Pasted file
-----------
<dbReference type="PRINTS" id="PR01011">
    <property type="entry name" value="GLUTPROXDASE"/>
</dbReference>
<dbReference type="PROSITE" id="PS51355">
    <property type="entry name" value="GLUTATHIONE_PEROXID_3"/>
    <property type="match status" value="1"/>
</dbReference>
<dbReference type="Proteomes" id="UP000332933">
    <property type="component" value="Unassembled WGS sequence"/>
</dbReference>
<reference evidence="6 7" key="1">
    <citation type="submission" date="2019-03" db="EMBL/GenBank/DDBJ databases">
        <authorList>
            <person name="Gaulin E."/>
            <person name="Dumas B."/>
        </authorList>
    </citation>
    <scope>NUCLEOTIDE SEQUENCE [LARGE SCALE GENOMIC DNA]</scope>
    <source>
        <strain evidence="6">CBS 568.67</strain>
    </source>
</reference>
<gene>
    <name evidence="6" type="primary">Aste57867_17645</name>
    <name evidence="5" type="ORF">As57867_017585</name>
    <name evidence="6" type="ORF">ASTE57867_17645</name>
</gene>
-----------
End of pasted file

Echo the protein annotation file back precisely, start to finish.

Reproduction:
<dbReference type="PRINTS" id="PR01011">
    <property type="entry name" value="GLUTPROXDASE"/>
</dbReference>
<dbReference type="PROSITE" id="PS51355">
    <property type="entry name" value="GLUTATHIONE_PEROXID_3"/>
    <property type="match status" value="1"/>
</dbReference>
<dbReference type="Proteomes" id="UP000332933">
    <property type="component" value="Unassembled WGS sequence"/>
</dbReference>
<reference evidence="6 7" key="1">
    <citation type="submission" date="2019-03" db="EMBL/GenBank/DDBJ databases">
        <authorList>
            <person name="Gaulin E."/>
            <person name="Dumas B."/>
        </authorList>
    </citation>
    <scope>NUCLEOTIDE SEQUENCE [LARGE SCALE GENOMIC DNA]</scope>
    <source>
        <strain evidence="6">CBS 568.67</strain>
    </source>
</reference>
<gene>
    <name evidence="6" type="primary">Aste57867_17645</name>
    <name evidence="5" type="ORF">As57867_017585</name>
    <name evidence="6" type="ORF">ASTE57867_17645</name>
</gene>